Ideas & Proposals
November 14 Election 2004 | Building/Consensus | | trackback url
Four years ago, I thought that to be elected a President, it was sufficient for the candidate to have experience in the White House, command of the issues, a platform which would benefit the majority of Americans, an abiliy to withstand the press’s snipings about his wardrobe, authorship of a government report on airline security… ok, all but the last. What I didn’t realize is that what he really needed was a collection of votes in New Hampshire and Florida, and a little door-to-door canvassing might have helped turned the tide. So, four years too late, I some did canvassing in those battleground states. (We took the granite, but lost the sunshine.) I only canvassed on a handful of occasions, but whenever I did, my fellow canvassers marvelled at the stories I told afterwards. So I thought it best to write it down to be useful for future campaigns.

Responses & Reviews
December 29 Media | Language/Structure | International | | trackback url
When an earthquake and a tsunami hit and cause deaths in the tens of thousands, what should a blogger do?. There’s three broad things that a media publication address: honor the victims; provide relief for the survivors; consider how to mitigate the risk for the future. I have reviewed the responses from the last three days of 25 online political writers (bloggers and columnists). I wasn’t expecting much, as I had picked those who cover on the American political scene (some of the “independents,” as I call them, actually dabble in many subjects). But this is a global world, after all, and it is cataclysmic events like this which should bring out the best in writers.

December 23 Internet | Language/Structure | | trackback url
The next leader of the Democratic party may be important to some people, perhaps not nearly as vital as the next Director of Homeland Security is, but it ought to have some importance to the 55 million whose were disappointed that their candidate didn’t win. The news is to be found on the Internet, in the blogs, and for many party people, it’s the DailyKos. “Kos” has been covering this story regularly since the end of the election, and he has most readers of any weblog.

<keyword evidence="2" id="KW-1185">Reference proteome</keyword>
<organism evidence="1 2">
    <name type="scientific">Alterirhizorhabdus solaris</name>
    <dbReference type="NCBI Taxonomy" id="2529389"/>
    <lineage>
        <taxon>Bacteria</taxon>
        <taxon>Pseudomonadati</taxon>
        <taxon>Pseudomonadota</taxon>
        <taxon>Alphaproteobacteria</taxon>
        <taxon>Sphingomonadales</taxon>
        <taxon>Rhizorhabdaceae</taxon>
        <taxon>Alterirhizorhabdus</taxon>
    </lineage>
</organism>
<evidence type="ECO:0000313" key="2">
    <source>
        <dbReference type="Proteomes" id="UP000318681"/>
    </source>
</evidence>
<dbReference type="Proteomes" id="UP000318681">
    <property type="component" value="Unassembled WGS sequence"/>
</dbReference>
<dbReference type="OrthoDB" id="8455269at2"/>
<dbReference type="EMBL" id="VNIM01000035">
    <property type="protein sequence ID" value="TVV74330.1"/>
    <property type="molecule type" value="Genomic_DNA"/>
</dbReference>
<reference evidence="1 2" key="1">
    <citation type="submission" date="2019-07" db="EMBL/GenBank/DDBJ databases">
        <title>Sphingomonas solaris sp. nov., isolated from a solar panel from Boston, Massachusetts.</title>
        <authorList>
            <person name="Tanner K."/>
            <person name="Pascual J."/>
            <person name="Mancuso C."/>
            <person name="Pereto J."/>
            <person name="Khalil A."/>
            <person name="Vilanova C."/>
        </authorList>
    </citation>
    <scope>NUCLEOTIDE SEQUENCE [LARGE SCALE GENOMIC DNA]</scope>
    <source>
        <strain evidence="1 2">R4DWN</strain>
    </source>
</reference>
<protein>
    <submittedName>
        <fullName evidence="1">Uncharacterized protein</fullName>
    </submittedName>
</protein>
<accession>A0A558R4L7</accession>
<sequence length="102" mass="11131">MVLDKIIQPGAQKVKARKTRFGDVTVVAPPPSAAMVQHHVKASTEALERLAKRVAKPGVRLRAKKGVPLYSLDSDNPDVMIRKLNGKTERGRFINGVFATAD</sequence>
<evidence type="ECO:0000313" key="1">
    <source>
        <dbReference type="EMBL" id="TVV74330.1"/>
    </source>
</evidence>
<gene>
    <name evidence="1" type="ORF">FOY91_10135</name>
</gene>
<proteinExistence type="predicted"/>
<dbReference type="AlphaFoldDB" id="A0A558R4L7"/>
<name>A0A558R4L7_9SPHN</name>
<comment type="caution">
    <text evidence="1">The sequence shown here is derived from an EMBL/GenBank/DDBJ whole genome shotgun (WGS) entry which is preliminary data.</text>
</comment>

November 24 Election 2004 | Access/Network | | trackback url
Throughout the 2004 campaign, I participated in the emerging conversation of civic activists engaged in using Internet technology to drive the campaigns. Most of the software components– mailing lists, websites, forums, blogs– were already designed and ready to go, so what was left was to debate how to properly use it. Part of that debate was driven by what values were inherent in the network models, a discussion that I felt was high on rhetoric and short on substance. So I thought I’d take time to sort out what network models mean and how they ought to be considered.

Analysis & Reports
December 27 Internet | Language/Structure | | trackback url
In the realm of online political commentary, there are blogs, and there are things which resemble or are thought to be blogs. It’s vital to know what’s what— not to castigate some as being on one side of the divide, but simply to help researchers and practitioners understand, what salient features they are referring to when they talk about “blogs.” A closer analysis is needed to understand which characteristics– including those that are inherent with the setup of the software, as well as those that are emergent— should be explored or employed for a particular situation.

December 4 Media | Familiarity | | trackback url
I took a brief trip to the mid-nineties last weekend, going to my tenth high school reunion, leafing through some old Wired magazines, and picking up Thomas Frank’s 2000 book One Market Under God. A common theme: how did I view the “elites” then and now? Frank hypothesis, which he expanded in one of this year’s most informative political books, What’s the Matter With Kansas?, has been that an American political discourse continues to be defined by a demonization of the elites. This is not very much different from high school, as it turns out. Who the elites are, who gains by painting them as such, and whether they’re the same as the “mainstream” are questions we should consider– whenever we encounter someone raging against the media. Here’s a little exercise, weighing in at four thousand words.

Definitions & Explanations
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